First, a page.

While face masks are a necessity, teachers would be wise to consider an extra layer of protection. A clear, protective face shield has become a popular add-on for back to school PPE. Not only does the face shield also keep airborne droplets from escaping, but the shield can also stop droplets from getting close to the face. In addition, the face shield protects the eyes which are not protected by the standard face mask.
As an added benefit, the presence of a face shield helps to discourage you from touching your face which is important in helping to control disease spread as well.
Teachers need hand sanitizer too. But it’s not just for them. They need sanitizer that can be shared with students who may not have their own sanitizer. A good pump dispenser of sanitizer gel is just what the doctor ordered. Again, gel may be a better option for younger individuals as it is less messy than the liquid alternatives.
Unlike a disease like chickenpox, COVID-19 doesn’t have definitive outward signs of infection. Experts agree that one of the most important, leading indicators is the presence of a fever. Oral thermometers are a pain to use and to disinfect between uses. A good non-contact thermometer is a very good solution.
In some schools, temperature checks are required at the door. Non-contact thermometers are also quicker to give a result than oral thermometers so it’s a good option for screening multiple students in rapid succession.
Gloves can be a good extra layer of protection if used correctly. They are not a magic bullet to prevent infection. And in some cases, they can create a false sense of safety so they really need to be used correctly. Just remember that the same contaminants that can be passed on by your skin can also be passed on by disposable gloves.
But there is no doubt that there are numerous things that teachers will not want to touch with their bare hands. In those situations, disposable gloves are a must.
For a school setting, vinyl gloves are probably a good choice. They are less expensive but still provide the protection you want and need.
If you are looking to go upscale, you can look at a nitrile compound glove or a full nitrile glove. These are similar to what medical professionals use. While they are more expensive, they are typically thicker and more durable.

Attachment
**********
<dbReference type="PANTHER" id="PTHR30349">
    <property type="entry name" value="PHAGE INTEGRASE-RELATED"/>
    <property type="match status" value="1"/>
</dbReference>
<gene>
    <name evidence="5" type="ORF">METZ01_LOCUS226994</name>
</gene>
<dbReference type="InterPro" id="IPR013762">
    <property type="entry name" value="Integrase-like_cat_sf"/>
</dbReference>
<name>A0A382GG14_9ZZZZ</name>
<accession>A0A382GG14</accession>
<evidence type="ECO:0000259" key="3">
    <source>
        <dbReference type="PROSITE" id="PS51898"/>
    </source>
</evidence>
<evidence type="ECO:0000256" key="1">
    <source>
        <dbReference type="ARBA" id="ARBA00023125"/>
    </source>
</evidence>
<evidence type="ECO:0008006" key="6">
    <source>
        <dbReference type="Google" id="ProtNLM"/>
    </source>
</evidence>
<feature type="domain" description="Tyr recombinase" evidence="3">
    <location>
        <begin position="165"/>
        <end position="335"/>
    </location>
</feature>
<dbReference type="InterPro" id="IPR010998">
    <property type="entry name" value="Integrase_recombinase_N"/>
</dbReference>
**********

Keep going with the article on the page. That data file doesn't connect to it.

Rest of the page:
COVID Supplies for the Classroom
Keeping the environment clean and disinfected is one of the best ways to tamp down the spread of infectious diseases. These types of tools are best used before or after school sessions. But some may be used mid-day as needed.
A good spray disinfectant is extremely important in keeping surfaces free of disease-causing agents. Spray on and wipe off as directed. It’s simple and effective. Use often and liberally.
Kids are going to need all the help they can get to remind them to keep appropriate social distances from each other. Floor signs are a good way to give them a target to stand on. It sets boundaries and distances. This is frequently cited as one of teachers’ biggest concerns about managing in-class students. So every little bit helps.
It’s tough to disinfect everything that really needs to be disinfected. But a cool-mist fogger might be a good solution for this challenge.
Foggers use disinfectant liquid to create positively charged mist that then clings easily to neutrally or negatively charged surfaces. Foggers are easy to use and can cover a classroom in no time.
It also comes in a smaller cordless rechargeable model.
Anything we can do to reduce points of shared contact is helpful in reducing the spread of infectious diseases. Door knobs are the poster child of one of these shared contact points. But what can we do about that?
For some door types, you can use a foot or forearm door pull. This is a simple idea. Instead of using your hands, you simply open the door by using your foot or forearm to open the door with a simple piece of attached metal.
As we mentioned, this isn’t a fit for every single door-type. But where it can be used, it can be a great way to further reduce the spread of infectious agents.
Wrapping It Up on Back To School PPE
Keeping students and teachers safe during these unprecedented times is critically important. Having the right supplies (and having enough of those supplies) is the key to stopping the spread of infectious diseases like COVID-19. Stock up on back to school PPE now just in case there is a flare-up as the weather gets cooler. As we suggested earlier, parents may want to consider donating some of these supplies to their child’s teacher. Every little bit will help.